It’s fun, it’s easy, it’s quick. So, what’s not to like?
Let me ask you a different question. Do you remember the first time you had a really good cocktail?
Back in the early ’80s, I was tending bar during grad school. I poured a lot of draft beer and I made a lot of Whiskey Sours. Any kind of sour, really; I also regularly made them with apricot “brandy” and rum, and one guy got Kahlúa Sours, which looked like used motor oil.
Sours were easy, I mean, E-Z. Grab a shaker glass and dump in a three-count of booze, a barspoon of superfine sugar, two glugs of Daily’s Sweet & Sour Mix (“A little sweet, a little sour”) and fill it with ice. Cap it, shake it and strain it into a chilled Nick & Nora glass. Finish the drink with a bright red and syrupy sweet cherry.
I thought that was a Whiskey Sour and I thought they tasted like crap. I’d rather have an honest 7&7.
Then around 1983, I went to a real cocktail bar for the first time. The bartenders wore white jackets and tuxedo shirts with black bow ties. They worked with a huge selection of bottles behind a gorgeous wooden bar and they muddled, stirred and shook. But the thing that caught my eye was a tall mechanical tool bolted to the bar.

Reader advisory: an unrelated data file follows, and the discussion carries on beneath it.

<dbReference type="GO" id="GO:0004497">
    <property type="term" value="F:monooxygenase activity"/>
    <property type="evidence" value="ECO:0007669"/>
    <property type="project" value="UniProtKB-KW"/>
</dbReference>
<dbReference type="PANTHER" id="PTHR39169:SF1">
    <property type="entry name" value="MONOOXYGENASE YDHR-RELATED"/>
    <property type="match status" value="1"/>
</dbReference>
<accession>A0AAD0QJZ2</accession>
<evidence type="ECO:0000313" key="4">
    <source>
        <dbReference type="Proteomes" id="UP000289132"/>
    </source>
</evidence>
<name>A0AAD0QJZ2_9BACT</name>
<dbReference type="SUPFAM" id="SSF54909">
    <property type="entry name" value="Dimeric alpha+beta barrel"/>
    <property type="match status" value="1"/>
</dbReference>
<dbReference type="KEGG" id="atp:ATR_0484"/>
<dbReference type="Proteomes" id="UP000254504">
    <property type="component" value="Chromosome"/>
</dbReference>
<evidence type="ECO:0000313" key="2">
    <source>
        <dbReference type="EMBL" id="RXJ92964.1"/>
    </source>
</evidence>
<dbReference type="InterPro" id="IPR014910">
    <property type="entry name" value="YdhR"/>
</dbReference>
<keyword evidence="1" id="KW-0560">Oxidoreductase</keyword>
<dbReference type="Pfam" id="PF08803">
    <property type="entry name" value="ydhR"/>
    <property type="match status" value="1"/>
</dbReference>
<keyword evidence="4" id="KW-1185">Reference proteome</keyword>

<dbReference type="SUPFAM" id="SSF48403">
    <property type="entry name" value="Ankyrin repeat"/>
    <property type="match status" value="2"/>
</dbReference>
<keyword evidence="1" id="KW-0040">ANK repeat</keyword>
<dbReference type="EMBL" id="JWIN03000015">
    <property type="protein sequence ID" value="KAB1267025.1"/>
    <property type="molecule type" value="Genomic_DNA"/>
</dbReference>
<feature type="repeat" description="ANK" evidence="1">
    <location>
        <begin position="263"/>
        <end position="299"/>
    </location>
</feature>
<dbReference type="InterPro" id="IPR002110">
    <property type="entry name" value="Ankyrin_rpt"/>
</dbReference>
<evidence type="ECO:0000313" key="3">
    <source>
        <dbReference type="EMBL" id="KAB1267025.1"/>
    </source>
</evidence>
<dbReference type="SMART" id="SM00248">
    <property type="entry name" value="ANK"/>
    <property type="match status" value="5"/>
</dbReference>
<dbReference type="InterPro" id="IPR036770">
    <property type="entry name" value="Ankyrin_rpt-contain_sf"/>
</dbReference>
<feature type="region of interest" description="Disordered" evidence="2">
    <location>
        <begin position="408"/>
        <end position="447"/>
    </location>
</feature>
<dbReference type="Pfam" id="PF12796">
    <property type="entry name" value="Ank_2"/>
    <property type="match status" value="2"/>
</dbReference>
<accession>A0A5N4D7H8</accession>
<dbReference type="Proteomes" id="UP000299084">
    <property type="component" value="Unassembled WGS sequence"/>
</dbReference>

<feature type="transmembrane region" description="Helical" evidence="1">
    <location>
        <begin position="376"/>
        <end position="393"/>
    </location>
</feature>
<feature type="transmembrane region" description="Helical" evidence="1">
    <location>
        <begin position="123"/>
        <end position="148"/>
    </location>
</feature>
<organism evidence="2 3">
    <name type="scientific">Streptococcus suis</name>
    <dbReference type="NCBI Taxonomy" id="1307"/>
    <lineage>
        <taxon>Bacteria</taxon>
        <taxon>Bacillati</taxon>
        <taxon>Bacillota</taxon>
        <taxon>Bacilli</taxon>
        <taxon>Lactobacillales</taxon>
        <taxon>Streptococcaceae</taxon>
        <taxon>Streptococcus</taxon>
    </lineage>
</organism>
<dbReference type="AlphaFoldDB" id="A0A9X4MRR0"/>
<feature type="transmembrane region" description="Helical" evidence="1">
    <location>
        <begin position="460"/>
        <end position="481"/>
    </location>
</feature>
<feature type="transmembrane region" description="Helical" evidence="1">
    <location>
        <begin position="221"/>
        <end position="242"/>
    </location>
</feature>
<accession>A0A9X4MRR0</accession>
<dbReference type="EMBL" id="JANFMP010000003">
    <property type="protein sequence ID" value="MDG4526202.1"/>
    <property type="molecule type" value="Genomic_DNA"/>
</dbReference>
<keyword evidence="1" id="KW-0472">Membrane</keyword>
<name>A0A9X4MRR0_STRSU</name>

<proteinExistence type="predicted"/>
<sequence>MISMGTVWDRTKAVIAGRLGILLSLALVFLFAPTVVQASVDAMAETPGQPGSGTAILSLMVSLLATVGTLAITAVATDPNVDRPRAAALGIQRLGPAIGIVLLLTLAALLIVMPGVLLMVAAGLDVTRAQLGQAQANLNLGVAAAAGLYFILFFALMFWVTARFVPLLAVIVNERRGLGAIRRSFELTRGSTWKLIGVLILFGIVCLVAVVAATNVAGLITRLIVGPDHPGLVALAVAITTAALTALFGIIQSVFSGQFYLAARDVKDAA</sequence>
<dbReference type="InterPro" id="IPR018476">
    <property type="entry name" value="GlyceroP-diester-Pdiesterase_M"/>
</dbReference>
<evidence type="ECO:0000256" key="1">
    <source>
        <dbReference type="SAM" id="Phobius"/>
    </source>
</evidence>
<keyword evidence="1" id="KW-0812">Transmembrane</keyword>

It was an old-school juice press. Someone ordered a Whiskey Sour, and the bartender sliced a lemon, put one half into the machine, rotated the handle and slickly pressed every drop of fresh juice into the shaker. He added the whiskey, sugar and ice, then shook it hard and strained it into a freshly polished glass. It looked so good, I had to have one.
It was a revelation. With the fresh lemon juice slamming against the whiskey’s sweetness (and the sugar dialing down the acidic bite just enough), it was a drink that made my mouth jump, and brought that tingling tightness back at the joints of my jaw.
Sour mix is better now than it was, even though it’s not fresh lemon juice. Yet, it’s still used in thousands of bars; even Fee Brothers, famous for its pioneering line of artisanal bitters, sells four different kinds of sour mix.